And he admitted that despite improvements, the attrition rate (which includes those who go absent without leave, some travelling to give pay to families, or those who desert permanently) remained higher in the Afghan army than in the police, and was not the only problem.
Both literacy and leadership within the ANA remain major issues.
"We can build a soldier, train, develop and equip a soldier fairly rapidly - but to produce a leader takes longer," Gen Caldwell said.
Thanks to low literacy rates, those who can read have in the past been quickly promoted to non-commissioned officer (NCO) status, even if their leadership abilities do not always merit that, while solid and experienced senior NCOs, the backbone of any army, are in short supply.
A lack of leadership may also be one of the root causes of low morale in the army and the reason so many soldiers still go absent without leave, along with alleged ethnic tensions within some units.
Of those going absent without leave 98% are from field units, especially in areas of the most intense fighting.
Nonetheless, there has been a recent reduction in the army's desertion rate, which has dropped thanks to improvements in leave and pay, as well as some redress in the ethnic imbalance of the army.
Pay is now on a par with the Afghan police, starting with basic pay of about $165 (£102) per month, which rises to roughly $250 to $280 per month when longevity bonuses are taken into account, or extra pay for specialisation or serving in the most high-threat areas such as Helmand and Kandahar.
However, that pay is still below what a young recruit could earn by joining a private militia or security company. It is also below that offered by the insurgents, who pay $10 (about £6) a day - assuming a recruit worked every day.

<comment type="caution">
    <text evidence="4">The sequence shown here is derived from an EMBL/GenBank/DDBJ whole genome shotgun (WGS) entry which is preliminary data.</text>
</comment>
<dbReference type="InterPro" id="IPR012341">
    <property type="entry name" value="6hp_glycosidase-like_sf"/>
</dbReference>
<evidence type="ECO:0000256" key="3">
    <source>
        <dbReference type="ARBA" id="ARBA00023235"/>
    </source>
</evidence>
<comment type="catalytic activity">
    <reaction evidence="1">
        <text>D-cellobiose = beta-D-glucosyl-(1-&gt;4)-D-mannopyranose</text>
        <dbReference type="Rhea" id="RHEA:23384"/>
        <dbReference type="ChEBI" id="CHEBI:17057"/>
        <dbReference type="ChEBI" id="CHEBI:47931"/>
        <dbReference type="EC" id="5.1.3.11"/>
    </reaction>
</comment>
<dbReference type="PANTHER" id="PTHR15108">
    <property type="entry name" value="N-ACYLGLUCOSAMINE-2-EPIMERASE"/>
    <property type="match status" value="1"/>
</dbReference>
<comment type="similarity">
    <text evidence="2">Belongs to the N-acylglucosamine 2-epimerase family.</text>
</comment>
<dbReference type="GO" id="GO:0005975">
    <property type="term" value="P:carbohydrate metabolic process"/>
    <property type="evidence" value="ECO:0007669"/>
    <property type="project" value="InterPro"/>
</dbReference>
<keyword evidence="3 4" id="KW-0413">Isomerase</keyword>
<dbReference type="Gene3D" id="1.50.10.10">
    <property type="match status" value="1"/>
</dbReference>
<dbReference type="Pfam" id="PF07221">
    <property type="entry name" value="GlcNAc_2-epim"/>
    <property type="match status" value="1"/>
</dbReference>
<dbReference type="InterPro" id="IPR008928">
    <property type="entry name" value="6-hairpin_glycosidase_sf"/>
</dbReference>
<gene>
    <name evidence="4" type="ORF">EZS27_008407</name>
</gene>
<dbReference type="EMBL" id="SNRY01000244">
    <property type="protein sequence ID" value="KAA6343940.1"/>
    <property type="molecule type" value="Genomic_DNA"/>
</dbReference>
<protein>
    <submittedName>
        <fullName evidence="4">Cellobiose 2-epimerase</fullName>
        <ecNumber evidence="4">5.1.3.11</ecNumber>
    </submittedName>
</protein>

Other challenges include trying to offer higher-level training in crucial specialisations, such as for Afghan soldiers to become engineers.
First, they need to be taught basic literacy skills and how to count before they can learn such skills as using a tape measure or even keeping track of the serial number on their own weapon.
Likewise, when some soldiers began to be paid electronically so that their pay could not be creamed off by their commanders, many could not read their bank statement, even if sent as a mobile phone text, because they were illiterate - and so believed they were not being paid.
A basic literacy programme is now mandatory, to enable recruits to count, add up simple sums, write their names and read basic texts.
Nato officers insist that they are producing better-quality Afghan soldiers than ever before, but say that careful mentoring at every level of command must continue if army units are to reach their full potential.
Meanwhile, paying for the Afghan security forces is also likely to become an issue.
In the US, Congress has budgeted $12.8bn to support the Afghan national security forces for 2012, but Defence Secretary Robert Gates has said that level cannot be sustained for many years, meaning that much depends on a successful transition to the Afghans themselves.
And at the moment, the Afghan government raises few national taxes to pay for its security force, despite its own ambitious plan to expand the final number of security forces by a quarter.
Those on the front lines in Afghanistan working closely with the recruits of the ANA are all too aware that it is one thing to train and equip an army but another to lead and sustain it, which is the ultimate aim in a very short time-frame indeed.
Without effective logistics, close air support and better leadership, the Afghan army is likely to have an extremely tough time facing down the insurgency without the kind of Western support it currently enjoys.
At the moment it is far from clear whether the Afghan army now being built up by Nato can survive as an effective force long after 2014.